Sea Quest Hero, the game that is helping the research on dementia


More than 2.4 million people have downloaded the game “Sea Quest Hero” since May this year, contributing to what is already considered the largest research on dementia ever made. By helping an elderly, former ocean explorer to recover his memories between seas and swamps, players have provided in just 6 months, data that equals to 9400 years of laboratory research. This way, users are contributing to the fight against Alzheimer’s disease.

So far it has been realized that spatial orientation capacity begins to be lost after the onset of adulthood, and that men have a slightly better sense of direction than women. It was also noticed that the Nordic countries outnumber all others and it is in the coastal countries that the best navigators are found.

Whoever accesses this application for smartphones, is invited to travel the world, chasing creatures and collecting memories. During the course of the game, the spatial navigation data and sense of orientation of each player are collected completely anonymously and are then combined with those of other players in a data network.

Just six months after it was released, the first results of “Sea Quest Hero” were presented at the 2016 Neuroscience conference in San Diego. According to the BBC, researchers at University College London, who analyzed the data, believe the results may help develop new forms of diagnosis in cases of dementia.
The data already collected allowed the researchers to conclude that spatial navigation capacity begins to decline after adolescence, the beginning of adult life, and it decreases over the years. The research also revealed how the navigation process takes place, and how it varies in the brains of women and men. The same publication reads that males have a slightly better sense of orientation than females and that in this respect the Nordic countries outnumber all others, although there are no concrete explanations for why.

The data show that healthier people, such as those living in the Nordic countries, are able to maintain their navigational capabilities longer and coastal nations are those with the best browsers.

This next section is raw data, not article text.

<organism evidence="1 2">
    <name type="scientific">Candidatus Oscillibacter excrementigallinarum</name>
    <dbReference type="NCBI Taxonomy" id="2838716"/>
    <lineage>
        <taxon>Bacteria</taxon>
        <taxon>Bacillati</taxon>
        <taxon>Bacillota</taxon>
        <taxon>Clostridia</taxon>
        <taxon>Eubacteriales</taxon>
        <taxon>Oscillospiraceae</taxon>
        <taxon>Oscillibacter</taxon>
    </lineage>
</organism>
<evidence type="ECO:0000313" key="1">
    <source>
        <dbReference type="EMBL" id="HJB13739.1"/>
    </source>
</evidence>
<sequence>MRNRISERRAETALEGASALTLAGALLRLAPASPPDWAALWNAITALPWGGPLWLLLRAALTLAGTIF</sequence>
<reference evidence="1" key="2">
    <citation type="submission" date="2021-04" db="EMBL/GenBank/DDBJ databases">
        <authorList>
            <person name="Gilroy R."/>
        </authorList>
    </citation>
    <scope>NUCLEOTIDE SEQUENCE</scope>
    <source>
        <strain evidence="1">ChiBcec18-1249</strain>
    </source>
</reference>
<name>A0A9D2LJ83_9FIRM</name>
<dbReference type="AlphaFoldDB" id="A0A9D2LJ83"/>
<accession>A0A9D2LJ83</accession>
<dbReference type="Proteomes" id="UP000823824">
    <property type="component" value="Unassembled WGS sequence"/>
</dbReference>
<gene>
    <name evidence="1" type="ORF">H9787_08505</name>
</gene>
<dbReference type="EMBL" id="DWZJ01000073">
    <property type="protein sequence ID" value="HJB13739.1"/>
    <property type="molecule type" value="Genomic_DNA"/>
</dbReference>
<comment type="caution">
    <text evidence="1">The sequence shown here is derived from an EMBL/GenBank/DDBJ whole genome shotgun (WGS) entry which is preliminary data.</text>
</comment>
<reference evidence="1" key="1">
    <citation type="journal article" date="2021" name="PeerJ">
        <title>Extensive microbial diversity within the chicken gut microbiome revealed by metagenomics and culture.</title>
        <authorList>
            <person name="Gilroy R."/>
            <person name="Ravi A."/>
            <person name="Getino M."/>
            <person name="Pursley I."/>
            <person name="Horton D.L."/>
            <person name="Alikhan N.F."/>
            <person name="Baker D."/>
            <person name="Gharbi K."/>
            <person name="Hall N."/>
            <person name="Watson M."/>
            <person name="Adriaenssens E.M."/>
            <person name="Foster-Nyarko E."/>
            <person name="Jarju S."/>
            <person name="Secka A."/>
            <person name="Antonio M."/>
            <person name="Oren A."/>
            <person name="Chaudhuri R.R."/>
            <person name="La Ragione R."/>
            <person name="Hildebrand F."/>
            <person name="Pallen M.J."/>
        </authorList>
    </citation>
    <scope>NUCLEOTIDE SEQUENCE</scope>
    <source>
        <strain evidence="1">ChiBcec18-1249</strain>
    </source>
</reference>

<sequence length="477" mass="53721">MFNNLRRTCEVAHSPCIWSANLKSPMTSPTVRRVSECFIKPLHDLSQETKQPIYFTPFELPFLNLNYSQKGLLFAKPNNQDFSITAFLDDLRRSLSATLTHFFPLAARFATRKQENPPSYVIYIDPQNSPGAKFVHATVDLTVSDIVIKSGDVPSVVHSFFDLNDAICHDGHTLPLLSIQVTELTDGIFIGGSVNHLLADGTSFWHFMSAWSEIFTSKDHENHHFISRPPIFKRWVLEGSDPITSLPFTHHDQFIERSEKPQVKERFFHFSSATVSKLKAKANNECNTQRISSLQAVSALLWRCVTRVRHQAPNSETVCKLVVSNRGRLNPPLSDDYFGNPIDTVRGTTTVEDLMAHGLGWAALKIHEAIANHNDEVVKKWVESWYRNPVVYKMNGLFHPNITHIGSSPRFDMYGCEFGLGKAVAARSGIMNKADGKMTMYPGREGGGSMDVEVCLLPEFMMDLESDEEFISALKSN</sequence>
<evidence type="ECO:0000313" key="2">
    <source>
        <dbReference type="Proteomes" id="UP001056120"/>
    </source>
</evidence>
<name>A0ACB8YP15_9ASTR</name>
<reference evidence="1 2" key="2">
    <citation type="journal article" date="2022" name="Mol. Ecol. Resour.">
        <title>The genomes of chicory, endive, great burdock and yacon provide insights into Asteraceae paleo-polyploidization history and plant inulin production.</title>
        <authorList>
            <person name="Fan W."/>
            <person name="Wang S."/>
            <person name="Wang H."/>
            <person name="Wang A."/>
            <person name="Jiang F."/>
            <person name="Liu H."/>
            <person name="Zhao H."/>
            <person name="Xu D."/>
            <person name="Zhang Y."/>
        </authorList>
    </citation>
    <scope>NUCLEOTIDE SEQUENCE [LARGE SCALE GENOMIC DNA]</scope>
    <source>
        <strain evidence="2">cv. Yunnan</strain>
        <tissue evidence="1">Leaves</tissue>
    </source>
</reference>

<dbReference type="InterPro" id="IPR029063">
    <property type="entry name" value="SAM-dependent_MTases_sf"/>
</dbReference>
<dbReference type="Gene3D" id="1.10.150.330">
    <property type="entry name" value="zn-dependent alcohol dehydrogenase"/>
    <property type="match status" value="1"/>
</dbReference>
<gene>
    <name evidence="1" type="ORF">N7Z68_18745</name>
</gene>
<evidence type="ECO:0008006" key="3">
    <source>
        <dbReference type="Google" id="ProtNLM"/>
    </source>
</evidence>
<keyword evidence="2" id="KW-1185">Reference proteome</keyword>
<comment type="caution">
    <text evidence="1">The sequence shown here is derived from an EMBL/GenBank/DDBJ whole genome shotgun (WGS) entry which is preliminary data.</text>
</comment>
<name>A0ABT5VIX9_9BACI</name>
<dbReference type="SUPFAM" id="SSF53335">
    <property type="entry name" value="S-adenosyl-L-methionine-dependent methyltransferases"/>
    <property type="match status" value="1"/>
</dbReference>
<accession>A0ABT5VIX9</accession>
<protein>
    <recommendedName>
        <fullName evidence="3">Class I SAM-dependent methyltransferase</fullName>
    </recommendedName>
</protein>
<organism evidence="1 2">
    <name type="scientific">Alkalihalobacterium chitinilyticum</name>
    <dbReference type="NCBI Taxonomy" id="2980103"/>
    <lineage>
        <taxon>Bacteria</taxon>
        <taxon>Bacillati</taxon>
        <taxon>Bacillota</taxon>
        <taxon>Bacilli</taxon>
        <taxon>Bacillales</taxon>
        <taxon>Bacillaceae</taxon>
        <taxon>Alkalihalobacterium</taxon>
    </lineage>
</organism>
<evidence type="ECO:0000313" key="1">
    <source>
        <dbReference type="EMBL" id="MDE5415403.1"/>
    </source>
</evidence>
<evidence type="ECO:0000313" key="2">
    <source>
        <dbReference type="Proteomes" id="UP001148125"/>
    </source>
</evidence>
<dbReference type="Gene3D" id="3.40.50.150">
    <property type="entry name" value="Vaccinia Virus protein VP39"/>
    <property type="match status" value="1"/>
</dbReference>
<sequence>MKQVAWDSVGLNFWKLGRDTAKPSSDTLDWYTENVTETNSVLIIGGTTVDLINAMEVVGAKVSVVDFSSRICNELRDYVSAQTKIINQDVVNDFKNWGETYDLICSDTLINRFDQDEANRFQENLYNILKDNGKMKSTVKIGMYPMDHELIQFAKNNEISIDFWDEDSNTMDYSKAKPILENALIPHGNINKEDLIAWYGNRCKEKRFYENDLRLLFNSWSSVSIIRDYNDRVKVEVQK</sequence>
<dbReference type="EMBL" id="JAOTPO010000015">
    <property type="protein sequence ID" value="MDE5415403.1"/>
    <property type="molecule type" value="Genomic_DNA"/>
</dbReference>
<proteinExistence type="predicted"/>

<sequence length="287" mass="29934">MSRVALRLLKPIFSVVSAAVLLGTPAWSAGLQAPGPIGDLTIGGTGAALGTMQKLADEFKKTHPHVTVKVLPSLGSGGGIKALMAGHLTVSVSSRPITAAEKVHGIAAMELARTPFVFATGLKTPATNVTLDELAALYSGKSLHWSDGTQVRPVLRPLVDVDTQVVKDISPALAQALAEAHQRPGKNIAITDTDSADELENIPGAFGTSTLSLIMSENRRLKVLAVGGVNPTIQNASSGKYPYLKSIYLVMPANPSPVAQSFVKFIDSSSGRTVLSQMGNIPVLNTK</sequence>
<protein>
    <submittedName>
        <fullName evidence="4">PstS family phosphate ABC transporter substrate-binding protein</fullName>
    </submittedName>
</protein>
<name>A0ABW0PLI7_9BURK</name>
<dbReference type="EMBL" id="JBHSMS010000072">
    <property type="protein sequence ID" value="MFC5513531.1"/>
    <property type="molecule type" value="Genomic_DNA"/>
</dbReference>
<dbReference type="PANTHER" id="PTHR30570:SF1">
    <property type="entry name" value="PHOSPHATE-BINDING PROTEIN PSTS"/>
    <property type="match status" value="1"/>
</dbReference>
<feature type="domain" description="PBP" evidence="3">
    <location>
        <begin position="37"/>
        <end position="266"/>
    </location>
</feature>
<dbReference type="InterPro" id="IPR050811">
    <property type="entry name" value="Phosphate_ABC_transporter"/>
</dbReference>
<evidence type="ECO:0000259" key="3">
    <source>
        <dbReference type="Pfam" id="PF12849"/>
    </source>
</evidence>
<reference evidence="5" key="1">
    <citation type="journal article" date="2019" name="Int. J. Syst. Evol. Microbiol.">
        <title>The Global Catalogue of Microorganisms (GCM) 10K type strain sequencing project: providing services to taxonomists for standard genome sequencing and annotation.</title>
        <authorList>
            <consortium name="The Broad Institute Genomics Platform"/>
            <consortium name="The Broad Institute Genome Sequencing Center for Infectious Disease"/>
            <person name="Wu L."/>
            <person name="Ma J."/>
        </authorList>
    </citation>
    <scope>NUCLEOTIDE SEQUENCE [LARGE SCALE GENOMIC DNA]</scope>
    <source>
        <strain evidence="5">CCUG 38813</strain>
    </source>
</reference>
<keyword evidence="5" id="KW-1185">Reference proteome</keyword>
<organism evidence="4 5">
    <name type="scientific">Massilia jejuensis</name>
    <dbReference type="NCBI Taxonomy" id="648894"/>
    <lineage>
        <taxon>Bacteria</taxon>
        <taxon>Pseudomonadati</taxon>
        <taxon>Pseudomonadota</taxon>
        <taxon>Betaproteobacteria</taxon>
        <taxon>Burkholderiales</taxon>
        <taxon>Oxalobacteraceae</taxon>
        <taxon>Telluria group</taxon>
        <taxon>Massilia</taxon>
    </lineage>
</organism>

The difference between men and women is not new. “And it refers to the majority of men and most women,” said neurologist Lopes Lima, noting that there are also exceptions. “Men are generally better able to read maps and orient themselves, while the ladies are more apt to do detailed things, to be more rigorous,” he explained.

While the left hemisphere of the brain “has more to do with language,” law is “more important for spatial orientation,” and these are organized differently between men and women, which explains the differences observed in this study.

Regarding the abilities of the Norse, Lopes Lima believes that they may be related “to Viking culture, which is a culture of great navigation and that of course passed from parents to children”, but this has no scientific basis.

According to neuroscientist Hugo Spiers of University College London, this game may help develop an early diagnosis of dementias such as Alzheimer’s disease – which affects memory and spatial orientation – and may be useful in clinical trials of medications related to dementia.

There is still no effective way to diagnose this disease early, but Lopes Lima warns that although “in the future it may prove useful, at this point it is not”. This is because, he explains, “there is no treatment to prevent Alzheimer’s disease from appearing.” That would only make life worse for those who had a positive diagnosis. “When there is treatment, it will be important to have tests to detect the disease as early as possible”.

This game was developed by Deutsche Telekom and Alzheimer’s Research UK, a non-profit association that supports research in this area and which researchers are grateful for, thanks to the help they have given to understanding these problems, as well as the speed at which they have enabled them to be collected.